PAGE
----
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Old February 27th, 2015, 09:21 AM   #12161
Henk
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Quote:
Originally Posted by bigic View Post
Is construction of a motorway between Alkmaar and Hoorn planned?
There will be no motorway between Alkmaar and Hoorn. But they are constructing the new/upgraded N23 (Regional road) at the moment.


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Old February 27th, 2015, 03:11 PM   #12162
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A1, Muiden

An aerial drone video of the new A1 under construction at Muiden (just east of Amsterdam). It is part of the SAA project.

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Old February 28th, 2015, 06:30 PM   #12163
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A12 Gouda

The Gouwe Aquaduct during inauguration in 1981. It replaced a narrow four-lane bridge. Note how it has space for 10 lanes, most of which has been used by now.

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Old March 1st, 2015, 05:27 AM   #12164
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I'm actually in that crowd I still have a vivid memory of the cyclists passing by on the other side of the median. Perhaps I'm even on this specific picture, though it'll take a while to spot myself.
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Old March 1st, 2015, 12:28 PM   #12165
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That was 1981. This triggers a big question: when did NL begin to design infrastructures having a big plan in mind?

I'll explain better. We can say that, compared to the rest of Europe, the Dutch infrastructures are today designed with a very strong focus on high capacity: multilane motorways, space reserved for future expansions (like in Gouwe), careful calculations of traffic fluxes, but also 4-tracks railways, advanced flying junctions and several kinky tricks in trains movement management...
I can state with good confidence that, under the capacity concern, NL is today the European vanguard.

The striking difference is probably that the Dutch infrastructure received high-end solutions for what, on European scale, are considered merely local connections.
Now, in the past the country was not developed significantly above the rest of Europe (if ever it was); I often read here that, apart from the motorway network, local roads were and are severely underdesigned.
So this powerful design approach was not always there: there must have been a specific moment in which the infrastructural design "philosophy" began to take a much faster pace than the rest of Europe.
I can imagine there was a group of people with a modern vision, who were able to explain the concept and spread the idea of thinking much forward. And, as in any system, there must have been an opposition from the public, fearing the change; but this was eventually overcome.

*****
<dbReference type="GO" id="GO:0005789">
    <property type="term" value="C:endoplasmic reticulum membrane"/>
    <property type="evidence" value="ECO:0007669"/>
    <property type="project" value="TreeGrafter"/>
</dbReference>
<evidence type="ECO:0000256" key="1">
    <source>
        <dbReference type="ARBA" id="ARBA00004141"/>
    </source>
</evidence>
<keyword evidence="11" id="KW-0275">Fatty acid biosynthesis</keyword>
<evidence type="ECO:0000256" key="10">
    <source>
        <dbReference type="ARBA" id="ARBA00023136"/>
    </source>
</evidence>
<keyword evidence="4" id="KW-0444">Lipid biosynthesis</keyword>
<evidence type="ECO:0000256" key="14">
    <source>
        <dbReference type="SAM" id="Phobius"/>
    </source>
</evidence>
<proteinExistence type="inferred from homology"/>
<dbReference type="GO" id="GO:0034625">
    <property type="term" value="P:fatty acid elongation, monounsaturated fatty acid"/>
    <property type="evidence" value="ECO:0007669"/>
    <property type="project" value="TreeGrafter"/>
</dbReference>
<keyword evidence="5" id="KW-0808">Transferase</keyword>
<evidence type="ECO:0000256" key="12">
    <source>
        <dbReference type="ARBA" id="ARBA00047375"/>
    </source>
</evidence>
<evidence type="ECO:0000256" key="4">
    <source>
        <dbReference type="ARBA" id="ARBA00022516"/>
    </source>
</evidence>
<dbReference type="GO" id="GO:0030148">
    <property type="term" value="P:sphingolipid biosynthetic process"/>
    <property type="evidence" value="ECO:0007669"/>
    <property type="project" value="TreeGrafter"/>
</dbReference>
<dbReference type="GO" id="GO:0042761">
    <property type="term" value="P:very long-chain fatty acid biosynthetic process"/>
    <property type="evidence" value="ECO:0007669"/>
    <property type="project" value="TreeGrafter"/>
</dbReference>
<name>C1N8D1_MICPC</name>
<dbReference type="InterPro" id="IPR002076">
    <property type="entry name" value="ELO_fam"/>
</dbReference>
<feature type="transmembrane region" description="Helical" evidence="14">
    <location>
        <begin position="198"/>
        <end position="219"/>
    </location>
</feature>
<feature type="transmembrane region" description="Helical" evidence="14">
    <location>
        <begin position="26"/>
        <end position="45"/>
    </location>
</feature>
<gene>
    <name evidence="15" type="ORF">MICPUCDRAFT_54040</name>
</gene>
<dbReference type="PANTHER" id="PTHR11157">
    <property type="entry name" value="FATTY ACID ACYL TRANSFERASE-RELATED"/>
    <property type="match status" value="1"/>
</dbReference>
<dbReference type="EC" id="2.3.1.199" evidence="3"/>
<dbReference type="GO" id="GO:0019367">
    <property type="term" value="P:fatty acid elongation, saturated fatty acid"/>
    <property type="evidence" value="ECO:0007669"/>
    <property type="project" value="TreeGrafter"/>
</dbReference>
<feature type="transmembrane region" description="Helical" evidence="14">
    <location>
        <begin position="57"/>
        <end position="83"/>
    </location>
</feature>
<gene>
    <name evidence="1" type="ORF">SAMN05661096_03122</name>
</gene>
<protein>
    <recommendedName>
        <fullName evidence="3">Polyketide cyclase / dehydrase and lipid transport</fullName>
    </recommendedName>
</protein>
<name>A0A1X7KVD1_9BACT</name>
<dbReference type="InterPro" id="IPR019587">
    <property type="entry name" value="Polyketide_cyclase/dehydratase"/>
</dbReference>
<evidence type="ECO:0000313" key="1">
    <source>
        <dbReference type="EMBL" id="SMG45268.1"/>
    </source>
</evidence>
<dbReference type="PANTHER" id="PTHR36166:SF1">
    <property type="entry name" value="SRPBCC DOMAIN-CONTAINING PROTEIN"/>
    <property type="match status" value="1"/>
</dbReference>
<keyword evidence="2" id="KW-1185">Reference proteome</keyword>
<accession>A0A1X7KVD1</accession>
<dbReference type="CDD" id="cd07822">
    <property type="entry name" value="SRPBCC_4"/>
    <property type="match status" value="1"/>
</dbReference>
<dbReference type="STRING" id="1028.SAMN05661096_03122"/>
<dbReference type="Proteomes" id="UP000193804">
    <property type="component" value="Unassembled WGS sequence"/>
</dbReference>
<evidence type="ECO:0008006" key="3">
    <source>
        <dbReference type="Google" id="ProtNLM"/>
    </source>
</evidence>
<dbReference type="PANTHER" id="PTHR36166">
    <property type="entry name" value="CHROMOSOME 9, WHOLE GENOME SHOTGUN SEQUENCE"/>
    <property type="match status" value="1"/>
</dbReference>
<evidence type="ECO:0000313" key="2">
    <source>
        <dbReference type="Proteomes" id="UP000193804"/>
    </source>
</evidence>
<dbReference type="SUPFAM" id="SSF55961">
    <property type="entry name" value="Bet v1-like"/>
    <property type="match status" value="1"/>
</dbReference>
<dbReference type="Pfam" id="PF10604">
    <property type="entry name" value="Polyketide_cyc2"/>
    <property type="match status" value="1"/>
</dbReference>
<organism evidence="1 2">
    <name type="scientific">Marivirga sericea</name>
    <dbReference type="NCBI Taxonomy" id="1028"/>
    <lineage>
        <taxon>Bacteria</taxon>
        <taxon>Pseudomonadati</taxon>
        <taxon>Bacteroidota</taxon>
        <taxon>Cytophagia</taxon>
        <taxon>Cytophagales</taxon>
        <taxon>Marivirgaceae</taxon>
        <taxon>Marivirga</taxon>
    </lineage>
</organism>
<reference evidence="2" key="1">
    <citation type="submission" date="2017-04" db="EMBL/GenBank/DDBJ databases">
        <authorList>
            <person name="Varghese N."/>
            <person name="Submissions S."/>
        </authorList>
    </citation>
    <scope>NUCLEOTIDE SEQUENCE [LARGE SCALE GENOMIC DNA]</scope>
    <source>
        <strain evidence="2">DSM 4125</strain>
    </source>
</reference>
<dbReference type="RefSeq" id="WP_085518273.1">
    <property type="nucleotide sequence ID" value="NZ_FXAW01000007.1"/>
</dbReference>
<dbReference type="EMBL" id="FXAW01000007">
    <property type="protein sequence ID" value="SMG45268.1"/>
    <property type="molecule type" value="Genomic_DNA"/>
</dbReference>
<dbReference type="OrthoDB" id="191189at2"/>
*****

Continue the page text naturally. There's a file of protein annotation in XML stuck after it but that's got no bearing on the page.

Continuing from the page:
I would like to understand when this change happened, who had the vision, and under which circumstances they could actually fit it into the government programs.
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Old March 1st, 2015, 12:33 PM   #12166
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It has long been a policy to handle as much traffic as possible on the motorways. Wide motorways like A2, A4 and A12 run through areas with otherwise narrow two-lane roads. Even the feeder roads to those motorways are often only two-lane roads with roundabouts.

Most motorways built in the 1970s included a wide median for a future expansion to six lanes. They replaced a number of 1930s bridges in the 1980s and 1990s with much wider structures. However, investment in roads was otherwise limited during that period. It wasn't until the late 2000s that many four-lane bottlenecks became replaced by wider motorways. There were only a few short segments with six lanes or more until 2007. Before that, comparisons were often made with Germany, with its long stretches of six-lane Autobahn, which the Netherlands lacked.
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Old March 1st, 2015, 01:22 PM   #12167
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There weren't that many in Germany. Adding a lane on for example the A1 between Bremen and Hamburg, the A4 between Aachen and Cologne or the A3 at Würzburg has been long and painful. Wonder when they will start between Würzburg and Nürnberg....

At least in Holland on the A6 it's just a matter of pouring some tarmac when needed...
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Old March 1st, 2015, 03:06 PM   #12168
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Was there really such a vision?
I think that in the late 90's there was simply a lot of money.
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Old March 1st, 2015, 08:43 PM   #12169
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Maybe because of the "children murder" protests?
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Old March 1st, 2015, 08:47 PM   #12170
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Maybe because of the "children murder" protests?
I don't see how advocating for less cars and more space for cyclists (which is basically what the 'stop de kindermoorden'protesters wanted) would lead to more space for cars?